Passive homes can help St. Albert slash its greenhouse gas emissions, but building the homes will only happen if residents start lobbying developers to build them, says an Edmonton consultant.
About 15 residents gathered at the St. Albert Senior Citizens' Club Wednesday for a free talk on Station Pointe Greens — a condo complex in Edmonton that, if built, would clean its own water and get almost all its heat from the sun. The talk was part of the city's ongoing series on community planning.
Most homes built today are based on 1980s standards and technologies and waste a lot of energy, said speaker Brian Scott, vice-president of the Communitas Group, a consulting group that has worked on several co-ops in St. Albert. That waste can be cut by building homes to the passive house standard, he said.
Passive house is a German campaign to build homes that use as little energy as possible.
Scott said passive houses are so well insulated that bodies contribute to the heat of the home, with the rest coming from sunlight and appliances.
Scott and his team are working on a 200-unit, two-acre passive house co-op complex in northeast Edmonton that should start construction next year. When built, the complex should require no natural gas and produce near-zero greenhouse gas emissions, saving its residents thousands of dollars a year.
This is the future of housing, said Coun. Cam MacKay, and should offer residents more control over their utilities.
"It's really great to see it just in our backyard."
Simple concept, big results
Passive homes are homes that are about as efficient as they can get without on-site energy generation, said Stuart Fix, an engineer with St. Albert's ReNü Building Science and one of the designers of Station Pointe Greens.
"The house could be heated by a couple of hairdryers." Add solar or wind power, and they become net-zero homes.
Passive homes typically require about 90 per cent less energy to heat and cool each year compared to typical Alberta ones, Scott said. They do so by having excellent insulation and air-tightness. All the leaks in a regular home add up to a hole the size of a basketball, for example; in a passive home, that hole is the size of a baseball.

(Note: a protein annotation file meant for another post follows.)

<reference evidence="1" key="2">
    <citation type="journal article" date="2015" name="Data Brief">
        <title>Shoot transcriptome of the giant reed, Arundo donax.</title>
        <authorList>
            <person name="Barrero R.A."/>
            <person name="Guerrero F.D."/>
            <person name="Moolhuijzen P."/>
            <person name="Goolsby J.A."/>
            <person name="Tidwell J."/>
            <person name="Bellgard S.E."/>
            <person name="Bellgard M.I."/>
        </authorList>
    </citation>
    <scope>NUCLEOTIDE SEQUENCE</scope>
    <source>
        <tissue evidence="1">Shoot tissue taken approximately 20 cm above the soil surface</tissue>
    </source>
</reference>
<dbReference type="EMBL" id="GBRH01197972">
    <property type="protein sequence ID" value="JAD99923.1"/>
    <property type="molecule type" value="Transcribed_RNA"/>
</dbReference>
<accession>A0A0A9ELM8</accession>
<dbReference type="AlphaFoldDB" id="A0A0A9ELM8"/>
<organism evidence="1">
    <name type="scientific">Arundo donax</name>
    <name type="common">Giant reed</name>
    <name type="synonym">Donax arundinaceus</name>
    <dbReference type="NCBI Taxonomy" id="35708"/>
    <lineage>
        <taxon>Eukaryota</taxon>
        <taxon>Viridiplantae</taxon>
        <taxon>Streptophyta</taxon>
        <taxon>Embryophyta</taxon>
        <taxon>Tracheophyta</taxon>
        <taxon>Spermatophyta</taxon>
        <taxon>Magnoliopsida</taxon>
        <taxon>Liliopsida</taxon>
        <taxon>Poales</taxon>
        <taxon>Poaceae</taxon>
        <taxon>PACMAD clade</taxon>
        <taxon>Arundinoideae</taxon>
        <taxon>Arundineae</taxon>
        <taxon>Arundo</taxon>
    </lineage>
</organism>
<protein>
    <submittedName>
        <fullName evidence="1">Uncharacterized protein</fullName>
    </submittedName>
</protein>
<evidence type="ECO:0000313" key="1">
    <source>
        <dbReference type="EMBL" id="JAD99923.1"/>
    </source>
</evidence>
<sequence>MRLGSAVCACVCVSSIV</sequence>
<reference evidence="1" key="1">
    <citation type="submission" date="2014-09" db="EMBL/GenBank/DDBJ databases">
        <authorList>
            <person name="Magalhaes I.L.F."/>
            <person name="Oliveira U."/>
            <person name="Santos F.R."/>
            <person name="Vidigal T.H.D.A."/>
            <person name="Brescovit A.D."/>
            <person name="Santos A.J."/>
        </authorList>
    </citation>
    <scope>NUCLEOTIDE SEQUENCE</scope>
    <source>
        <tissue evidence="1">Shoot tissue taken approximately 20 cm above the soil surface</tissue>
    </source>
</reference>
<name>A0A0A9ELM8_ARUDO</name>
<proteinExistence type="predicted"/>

It should cost about $12 a month to heat and cool a unit in Station Pointe Green, Scott estimated, compared to about $108 for an equivalent regular unit. That works out to about $1,708 saved per unit per year, once the savings from not needing a natural gas line is added.
Getting green homes
There are about 30,000 passive homes in Europe, Fix said, but just two in Canada.
One reason is obscurity, he said. The concept only arrived in Canada about a decade ago and he's one of the few engineers in the country trained to build passive homes.
"It's not simple to do."
Another is cost. Passive homes cost about seven per cent more than regular ones, Scott said, which turns off buyers who don't look ahead at the energy savings.
Education can help. Europe now requires all buildings to indicate their energy efficiency using a letter grade, Scott noted, and buyers seem to be willing to pay more when they see a higher grade.
Green loans can also offset the higher cost, Scott said. These loans let builders borrow more money when they build buildings that save energy, as those savings go towards paying off the loan.
Fix hoped consumer demand would pick up once people see what passive homes can do.
"Once we have some of these buildings in town that people can look at, it sells itself."
It's all about thinking long term, Fix said. "If you want to have a home or building that's comfortable and low cost in the long run, that's why you'd turn to passive housing."
Clarification: Engineer Stuart Fix was working for Vital Engineering of Sherwood Park when he did design work for Station Pointe Greens. Fix now works for St. Albert's ReNü Building Science, which was not involved with the project.